According to a previous arrangement I went on tuesday to Mr Elliot's, W. Coast, with a view of calling on some of the planters with a subscription list on behalf of the Missionary Society. But Wednesday & Thursday were such wet days we could not go out. Friday we returned, had a wet ride to town, and to add to our disappointment, when we had crossed the river, we percieved the man had taken the chaise home again, concieving I suppose, that the rain would prevent our coming. Had I been alone I should have walked home, bad as the road was, but having Mrs S. with me, I could not do that. I sent a man home for the horse & chaise, with a strict charge to bring it down immediately, as we should wait at Philip's house till he came, expecting him at latest by 10, at night. 11 o'clock came but no chaise. We passed a miserable night. At 6 in the morning the chaise came, & we reached home by nine.

Monday Dec. 16

It is pleasing to see such an increasing attendance at the morning service at 7, especially when we consider that a great many come 10,12 & even 14 miles, by that early hour. The chapel was nearly full yesterday morning. Read & expounded 2 chapter of 1 Sam. Examined several candidates for baptism at Xmas. After service at noon I baptised about 80 persons; most of the adults had been married in the morning. (See Register of marriages & baptisms). Two or three I baptised with reluctance, but the rest with great pleasure, & thankfulness that God had blessed our labors to such a degree. Tho' I am not so vain & sanguine as to suppose all these are really converted, yet surely we may hope some, yea many of them, are sincere penitents; - humbly inquiring the way to heaven and that time, instruction & experience, will deepen their conviction and mature their faith, and regulate their conduct. May God help them forward.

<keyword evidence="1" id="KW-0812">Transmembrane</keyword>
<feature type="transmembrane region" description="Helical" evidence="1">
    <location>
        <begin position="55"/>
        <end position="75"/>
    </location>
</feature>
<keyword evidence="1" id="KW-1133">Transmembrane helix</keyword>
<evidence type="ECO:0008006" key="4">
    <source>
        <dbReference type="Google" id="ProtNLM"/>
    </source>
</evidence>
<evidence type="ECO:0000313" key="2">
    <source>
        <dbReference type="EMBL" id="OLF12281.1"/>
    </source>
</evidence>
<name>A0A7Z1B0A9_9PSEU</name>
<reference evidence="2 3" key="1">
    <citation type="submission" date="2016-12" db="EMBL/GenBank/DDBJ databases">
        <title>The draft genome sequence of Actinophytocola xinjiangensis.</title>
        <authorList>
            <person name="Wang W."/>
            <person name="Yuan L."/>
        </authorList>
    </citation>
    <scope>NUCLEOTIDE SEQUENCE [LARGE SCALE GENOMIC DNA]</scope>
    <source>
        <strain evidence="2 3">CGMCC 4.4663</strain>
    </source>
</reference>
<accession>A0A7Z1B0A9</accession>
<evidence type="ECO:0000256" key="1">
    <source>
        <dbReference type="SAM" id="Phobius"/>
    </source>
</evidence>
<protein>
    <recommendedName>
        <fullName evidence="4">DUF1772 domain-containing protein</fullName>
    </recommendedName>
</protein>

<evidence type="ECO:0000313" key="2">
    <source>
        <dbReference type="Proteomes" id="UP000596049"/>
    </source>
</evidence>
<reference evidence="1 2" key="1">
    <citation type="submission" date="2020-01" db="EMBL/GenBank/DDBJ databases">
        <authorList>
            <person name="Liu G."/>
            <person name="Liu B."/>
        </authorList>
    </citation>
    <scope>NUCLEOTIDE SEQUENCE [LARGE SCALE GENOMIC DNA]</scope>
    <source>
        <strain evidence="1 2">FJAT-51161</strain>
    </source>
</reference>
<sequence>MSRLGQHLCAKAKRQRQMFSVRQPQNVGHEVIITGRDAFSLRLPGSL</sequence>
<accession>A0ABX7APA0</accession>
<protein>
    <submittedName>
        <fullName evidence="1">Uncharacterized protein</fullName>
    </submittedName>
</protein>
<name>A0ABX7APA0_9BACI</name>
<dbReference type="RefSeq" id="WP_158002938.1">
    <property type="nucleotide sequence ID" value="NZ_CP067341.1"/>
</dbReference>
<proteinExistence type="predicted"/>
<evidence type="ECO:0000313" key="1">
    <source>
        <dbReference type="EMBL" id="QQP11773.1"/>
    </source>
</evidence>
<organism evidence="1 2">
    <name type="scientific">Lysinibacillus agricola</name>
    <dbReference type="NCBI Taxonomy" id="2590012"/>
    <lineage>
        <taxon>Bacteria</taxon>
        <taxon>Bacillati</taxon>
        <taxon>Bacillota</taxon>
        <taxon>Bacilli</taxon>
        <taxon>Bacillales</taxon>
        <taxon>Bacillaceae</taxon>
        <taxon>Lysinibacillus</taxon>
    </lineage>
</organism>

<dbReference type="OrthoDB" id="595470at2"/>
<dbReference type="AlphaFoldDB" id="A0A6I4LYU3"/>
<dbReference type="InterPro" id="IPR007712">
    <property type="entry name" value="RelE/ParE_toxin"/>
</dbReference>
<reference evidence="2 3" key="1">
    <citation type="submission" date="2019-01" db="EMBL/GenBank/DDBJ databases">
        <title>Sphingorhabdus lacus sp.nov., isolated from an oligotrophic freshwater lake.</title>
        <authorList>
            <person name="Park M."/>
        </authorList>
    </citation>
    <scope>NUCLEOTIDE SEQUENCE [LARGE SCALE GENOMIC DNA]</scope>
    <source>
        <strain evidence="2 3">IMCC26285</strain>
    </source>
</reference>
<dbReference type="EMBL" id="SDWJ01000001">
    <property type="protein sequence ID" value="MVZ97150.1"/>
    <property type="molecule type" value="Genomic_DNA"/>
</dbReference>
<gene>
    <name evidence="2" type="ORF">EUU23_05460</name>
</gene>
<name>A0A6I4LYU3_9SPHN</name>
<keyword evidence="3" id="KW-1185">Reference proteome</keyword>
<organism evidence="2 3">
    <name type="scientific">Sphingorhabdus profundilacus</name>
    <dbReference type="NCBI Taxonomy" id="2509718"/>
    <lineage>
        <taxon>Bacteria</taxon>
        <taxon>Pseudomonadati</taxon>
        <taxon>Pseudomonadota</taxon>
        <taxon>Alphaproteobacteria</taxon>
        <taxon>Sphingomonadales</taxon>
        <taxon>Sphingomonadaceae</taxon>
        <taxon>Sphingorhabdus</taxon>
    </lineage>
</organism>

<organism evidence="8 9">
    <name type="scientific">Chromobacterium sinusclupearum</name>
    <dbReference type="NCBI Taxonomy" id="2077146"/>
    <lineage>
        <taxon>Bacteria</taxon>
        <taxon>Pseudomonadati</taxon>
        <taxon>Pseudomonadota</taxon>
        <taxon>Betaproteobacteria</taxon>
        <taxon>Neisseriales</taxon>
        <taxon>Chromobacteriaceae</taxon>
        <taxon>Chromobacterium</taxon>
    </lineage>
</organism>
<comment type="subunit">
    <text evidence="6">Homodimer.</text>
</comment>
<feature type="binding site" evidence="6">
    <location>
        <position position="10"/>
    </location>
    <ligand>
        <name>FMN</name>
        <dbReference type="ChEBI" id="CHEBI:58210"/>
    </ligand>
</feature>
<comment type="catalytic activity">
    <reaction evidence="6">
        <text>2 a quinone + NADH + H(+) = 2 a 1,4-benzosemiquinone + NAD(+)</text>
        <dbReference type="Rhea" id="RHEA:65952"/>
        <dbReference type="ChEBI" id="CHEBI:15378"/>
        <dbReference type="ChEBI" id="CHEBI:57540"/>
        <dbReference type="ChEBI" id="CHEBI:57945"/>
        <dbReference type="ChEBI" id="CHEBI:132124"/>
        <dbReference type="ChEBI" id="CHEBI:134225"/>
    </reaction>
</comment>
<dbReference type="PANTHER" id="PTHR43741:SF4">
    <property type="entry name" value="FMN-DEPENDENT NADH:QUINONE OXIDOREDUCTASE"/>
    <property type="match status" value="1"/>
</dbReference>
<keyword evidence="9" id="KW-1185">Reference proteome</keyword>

Tues. 17

Service as usual. Wednesday examined some candidates for baptism.

Lord's Day Dec. 22

The services of this Sabbath have afforded nothing particularly worthy of being noted. In the morning the 3rd chap. 1 Sam. was expounded. At noon the subject was part of the history of Abraham. Many of the candidates for baptism at Xmas were finally examined.